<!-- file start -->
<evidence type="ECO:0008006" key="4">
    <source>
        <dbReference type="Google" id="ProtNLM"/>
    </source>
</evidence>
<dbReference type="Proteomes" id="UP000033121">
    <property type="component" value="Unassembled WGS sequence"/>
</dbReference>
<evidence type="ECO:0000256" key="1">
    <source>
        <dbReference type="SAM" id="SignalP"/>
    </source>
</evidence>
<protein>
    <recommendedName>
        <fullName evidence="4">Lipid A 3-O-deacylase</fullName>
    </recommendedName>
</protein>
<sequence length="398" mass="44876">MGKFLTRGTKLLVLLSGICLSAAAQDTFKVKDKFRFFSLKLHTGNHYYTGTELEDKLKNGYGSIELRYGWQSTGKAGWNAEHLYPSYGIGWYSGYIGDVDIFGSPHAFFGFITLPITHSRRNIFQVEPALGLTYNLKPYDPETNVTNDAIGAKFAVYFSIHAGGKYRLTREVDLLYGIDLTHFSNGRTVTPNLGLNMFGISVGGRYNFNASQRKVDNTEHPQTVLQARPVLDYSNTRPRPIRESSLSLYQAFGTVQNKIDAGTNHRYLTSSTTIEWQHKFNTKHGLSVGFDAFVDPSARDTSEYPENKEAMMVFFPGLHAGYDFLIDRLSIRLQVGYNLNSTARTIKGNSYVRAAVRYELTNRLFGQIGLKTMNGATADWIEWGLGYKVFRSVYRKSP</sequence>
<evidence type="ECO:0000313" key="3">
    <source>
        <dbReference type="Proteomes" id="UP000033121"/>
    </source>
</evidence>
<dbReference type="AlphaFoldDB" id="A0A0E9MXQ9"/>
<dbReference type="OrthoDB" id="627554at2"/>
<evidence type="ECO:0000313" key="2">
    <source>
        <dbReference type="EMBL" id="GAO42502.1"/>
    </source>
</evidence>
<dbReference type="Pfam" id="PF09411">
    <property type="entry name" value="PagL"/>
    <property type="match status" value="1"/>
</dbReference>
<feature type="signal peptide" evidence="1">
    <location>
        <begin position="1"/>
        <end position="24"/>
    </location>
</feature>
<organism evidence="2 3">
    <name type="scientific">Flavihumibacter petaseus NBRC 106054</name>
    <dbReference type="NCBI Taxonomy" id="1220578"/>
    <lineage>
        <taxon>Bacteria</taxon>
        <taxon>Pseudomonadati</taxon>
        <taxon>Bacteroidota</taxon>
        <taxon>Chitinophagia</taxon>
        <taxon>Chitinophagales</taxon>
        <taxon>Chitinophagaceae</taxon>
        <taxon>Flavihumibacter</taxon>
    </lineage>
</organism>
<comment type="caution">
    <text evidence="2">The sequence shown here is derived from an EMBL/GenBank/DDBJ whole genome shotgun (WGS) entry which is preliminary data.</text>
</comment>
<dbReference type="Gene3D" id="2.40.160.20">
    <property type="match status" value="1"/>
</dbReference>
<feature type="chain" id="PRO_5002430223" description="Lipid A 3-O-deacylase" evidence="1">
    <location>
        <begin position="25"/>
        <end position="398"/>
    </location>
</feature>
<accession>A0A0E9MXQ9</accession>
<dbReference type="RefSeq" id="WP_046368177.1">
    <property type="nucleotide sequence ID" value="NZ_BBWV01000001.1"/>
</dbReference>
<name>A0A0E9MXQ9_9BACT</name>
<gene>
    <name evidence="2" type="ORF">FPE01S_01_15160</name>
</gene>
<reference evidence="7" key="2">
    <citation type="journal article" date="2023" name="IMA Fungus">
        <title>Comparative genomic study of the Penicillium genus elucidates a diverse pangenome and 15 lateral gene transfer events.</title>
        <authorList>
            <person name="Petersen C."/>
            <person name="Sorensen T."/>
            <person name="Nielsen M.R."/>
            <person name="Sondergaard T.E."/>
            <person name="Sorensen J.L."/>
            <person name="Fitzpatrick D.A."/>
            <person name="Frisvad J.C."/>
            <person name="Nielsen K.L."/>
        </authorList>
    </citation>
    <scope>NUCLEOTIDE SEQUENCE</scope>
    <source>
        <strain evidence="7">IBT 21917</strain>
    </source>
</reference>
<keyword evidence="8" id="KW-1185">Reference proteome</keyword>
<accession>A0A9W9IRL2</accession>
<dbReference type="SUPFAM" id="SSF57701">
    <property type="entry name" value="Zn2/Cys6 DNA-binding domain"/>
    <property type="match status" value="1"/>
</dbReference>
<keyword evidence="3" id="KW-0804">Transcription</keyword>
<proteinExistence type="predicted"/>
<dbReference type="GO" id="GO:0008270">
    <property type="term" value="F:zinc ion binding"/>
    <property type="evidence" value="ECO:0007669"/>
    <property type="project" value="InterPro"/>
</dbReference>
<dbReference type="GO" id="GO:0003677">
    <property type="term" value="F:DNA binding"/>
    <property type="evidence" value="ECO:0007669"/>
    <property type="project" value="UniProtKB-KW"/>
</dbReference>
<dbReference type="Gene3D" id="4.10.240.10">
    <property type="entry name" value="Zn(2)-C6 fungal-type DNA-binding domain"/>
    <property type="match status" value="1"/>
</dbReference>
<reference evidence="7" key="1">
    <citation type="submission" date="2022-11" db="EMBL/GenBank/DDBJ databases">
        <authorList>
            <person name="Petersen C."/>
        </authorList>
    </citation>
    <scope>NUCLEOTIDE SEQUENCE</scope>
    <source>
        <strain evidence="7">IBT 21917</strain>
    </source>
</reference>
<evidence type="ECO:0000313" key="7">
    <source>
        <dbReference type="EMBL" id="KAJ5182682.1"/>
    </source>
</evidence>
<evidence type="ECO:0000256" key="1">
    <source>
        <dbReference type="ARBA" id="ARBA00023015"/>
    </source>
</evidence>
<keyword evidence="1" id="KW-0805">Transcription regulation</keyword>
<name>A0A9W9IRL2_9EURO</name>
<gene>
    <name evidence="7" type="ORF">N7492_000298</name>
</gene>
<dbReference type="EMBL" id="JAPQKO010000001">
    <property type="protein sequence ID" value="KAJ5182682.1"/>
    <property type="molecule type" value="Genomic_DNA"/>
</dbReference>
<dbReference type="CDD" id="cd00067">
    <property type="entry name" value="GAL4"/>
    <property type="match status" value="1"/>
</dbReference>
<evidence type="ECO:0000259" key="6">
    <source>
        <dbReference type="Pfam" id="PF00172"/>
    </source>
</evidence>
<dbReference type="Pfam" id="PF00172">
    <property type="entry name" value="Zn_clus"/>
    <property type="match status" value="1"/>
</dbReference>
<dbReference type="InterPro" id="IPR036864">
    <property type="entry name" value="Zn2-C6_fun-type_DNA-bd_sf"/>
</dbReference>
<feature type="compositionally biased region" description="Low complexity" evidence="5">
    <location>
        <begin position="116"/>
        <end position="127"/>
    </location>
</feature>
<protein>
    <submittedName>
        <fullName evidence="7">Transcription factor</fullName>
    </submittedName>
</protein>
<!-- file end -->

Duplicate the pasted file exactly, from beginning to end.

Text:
<evidence type="ECO:0008006" key="4">
    <source>
        <dbReference type="Google" id="ProtNLM"/>
    </source>
</evidence>
<dbReference type="Proteomes" id="UP000033121">
    <property type="component" value="Unassembled WGS sequence"/>
</dbReference>
<evidence type="ECO:0000256" key="1">
    <source>
        <dbReference type="SAM" id="SignalP"/>
    </source>
</evidence>
<protein>
    <recommendedName>
        <fullName evidence="4">Lipid A 3-O-deacylase</fullName>
    </recommendedName>
</protein>
<sequence length="398" mass="44876">MGKFLTRGTKLLVLLSGICLSAAAQDTFKVKDKFRFFSLKLHTGNHYYTGTELEDKLKNGYGSIELRYGWQSTGKAGWNAEHLYPSYGIGWYSGYIGDVDIFGSPHAFFGFITLPITHSRRNIFQVEPALGLTYNLKPYDPETNVTNDAIGAKFAVYFSIHAGGKYRLTREVDLLYGIDLTHFSNGRTVTPNLGLNMFGISVGGRYNFNASQRKVDNTEHPQTVLQARPVLDYSNTRPRPIRESSLSLYQAFGTVQNKIDAGTNHRYLTSSTTIEWQHKFNTKHGLSVGFDAFVDPSARDTSEYPENKEAMMVFFPGLHAGYDFLIDRLSIRLQVGYNLNSTARTIKGNSYVRAAVRYELTNRLFGQIGLKTMNGATADWIEWGLGYKVFRSVYRKSP</sequence>
<evidence type="ECO:0000313" key="3">
    <source>
        <dbReference type="Proteomes" id="UP000033121"/>
    </source>
</evidence>
<dbReference type="AlphaFoldDB" id="A0A0E9MXQ9"/>
<dbReference type="OrthoDB" id="627554at2"/>
<evidence type="ECO:0000313" key="2">
    <source>
        <dbReference type="EMBL" id="GAO42502.1"/>
    </source>
</evidence>
<dbReference type="Pfam" id="PF09411">
    <property type="entry name" value="PagL"/>
    <property type="match status" value="1"/>
</dbReference>
<feature type="signal peptide" evidence="1">
    <location>
        <begin position="1"/>
        <end position="24"/>
    </location>
</feature>
<organism evidence="2 3">
    <name type="scientific">Flavihumibacter petaseus NBRC 106054</name>
    <dbReference type="NCBI Taxonomy" id="1220578"/>
    <lineage>
        <taxon>Bacteria</taxon>
        <taxon>Pseudomonadati</taxon>
        <taxon>Bacteroidota</taxon>
        <taxon>Chitinophagia</taxon>
        <taxon>Chitinophagales</taxon>
        <taxon>Chitinophagaceae</taxon>
        <taxon>Flavihumibacter</taxon>
    </lineage>
</organism>
<comment type="caution">
    <text evidence="2">The sequence shown here is derived from an EMBL/GenBank/DDBJ whole genome shotgun (WGS) entry which is preliminary data.</text>
</comment>
<dbReference type="Gene3D" id="2.40.160.20">
    <property type="match status" value="1"/>
</dbReference>
<feature type="chain" id="PRO_5002430223" description="Lipid A 3-O-deacylase" evidence="1">
    <location>
        <begin position="25"/>
        <end position="398"/>
    </location>
</feature>
<accession>A0A0E9MXQ9</accession>
<dbReference type="RefSeq" id="WP_046368177.1">
    <property type="nucleotide sequence ID" value="NZ_BBWV01000001.1"/>
</dbReference>
<name>A0A0E9MXQ9_9BACT</name>
<gene>
    <name evidence="2" type="ORF">FPE01S_01_15160</name>
</gene>
<reference evidence="7" key="2">
    <citation type="journal article" date="2023" name="IMA Fungus">
        <title>Comparative genomic study of the Penicillium genus elucidates a diverse pangenome and 15 lateral gene transfer events.</title>
        <authorList>
            <person name="Petersen C."/>
            <person name="Sorensen T."/>
            <person name="Nielsen M.R."/>
            <person name="Sondergaard T.E."/>
            <person name="Sorensen J.L."/>
            <person name="Fitzpatrick D.A."/>
            <person name="Frisvad J.C."/>
            <person name="Nielsen K.L."/>
        </authorList>
    </citation>
    <scope>NUCLEOTIDE SEQUENCE</scope>
    <source>
        <strain evidence="7">IBT 21917</strain>
    </source>
</reference>
<keyword evidence="8" id="KW-1185">Reference proteome</keyword>
<accession>A0A9W9IRL2</accession>
<dbReference type="SUPFAM" id="SSF57701">
    <property type="entry name" value="Zn2/Cys6 DNA-binding domain"/>
    <property type="match status" value="1"/>
</dbReference>
<keyword evidence="3" id="KW-0804">Transcription</keyword>
<proteinExistence type="predicted"/>
<dbReference type="GO" id="GO:0008270">
    <property type="term" value="F:zinc ion binding"/>
    <property type="evidence" value="ECO:0007669"/>
    <property type="project" value="InterPro"/>
</dbReference>
<dbReference type="GO" id="GO:0003677">
    <property type="term" value="F:DNA binding"/>
    <property type="evidence" value="ECO:0007669"/>
    <property type="project" value="UniProtKB-KW"/>
</dbReference>
<dbReference type="Gene3D" id="4.10.240.10">
    <property type="entry name" value="Zn(2)-C6 fungal-type DNA-binding domain"/>
    <property type="match status" value="1"/>
</dbReference>
<reference evidence="7" key="1">
    <citation type="submission" date="2022-11" db="EMBL/GenBank/DDBJ databases">
        <authorList>
            <person name="Petersen C."/>
        </authorList>
    </citation>
    <scope>NUCLEOTIDE SEQUENCE</scope>
    <source>
        <strain evidence="7">IBT 21917</strain>
    </source>
</reference>
<evidence type="ECO:0000313" key="7">
    <source>
        <dbReference type="EMBL" id="KAJ5182682.1"/>
    </source>
</evidence>
<evidence type="ECO:0000256" key="1">
    <source>
        <dbReference type="ARBA" id="ARBA00023015"/>
    </source>
</evidence>
<keyword evidence="1" id="KW-0805">Transcription regulation</keyword>
<name>A0A9W9IRL2_9EURO</name>
<gene>
    <name evidence="7" type="ORF">N7492_000298</name>
</gene>
<dbReference type="EMBL" id="JAPQKO010000001">
    <property type="protein sequence ID" value="KAJ5182682.1"/>
    <property type="molecule type" value="Genomic_DNA"/>
</dbReference>
<dbReference type="CDD" id="cd00067">
    <property type="entry name" value="GAL4"/>
    <property type="match status" value="1"/>
</dbReference>
<evidence type="ECO:0000259" key="6">
    <source>
        <dbReference type="Pfam" id="PF00172"/>
    </source>
</evidence>
<dbReference type="Pfam" id="PF00172">
    <property type="entry name" value="Zn_clus"/>
    <property type="match status" value="1"/>
</dbReference>
<dbReference type="InterPro" id="IPR036864">
    <property type="entry name" value="Zn2-C6_fun-type_DNA-bd_sf"/>
</dbReference>
<feature type="compositionally biased region" description="Low complexity" evidence="5">
    <location>
        <begin position="116"/>
        <end position="127"/>
    </location>
</feature>
<protein>
    <submittedName>
        <fullName evidence="7">Transcription factor</fullName>
    </submittedName>
</protein>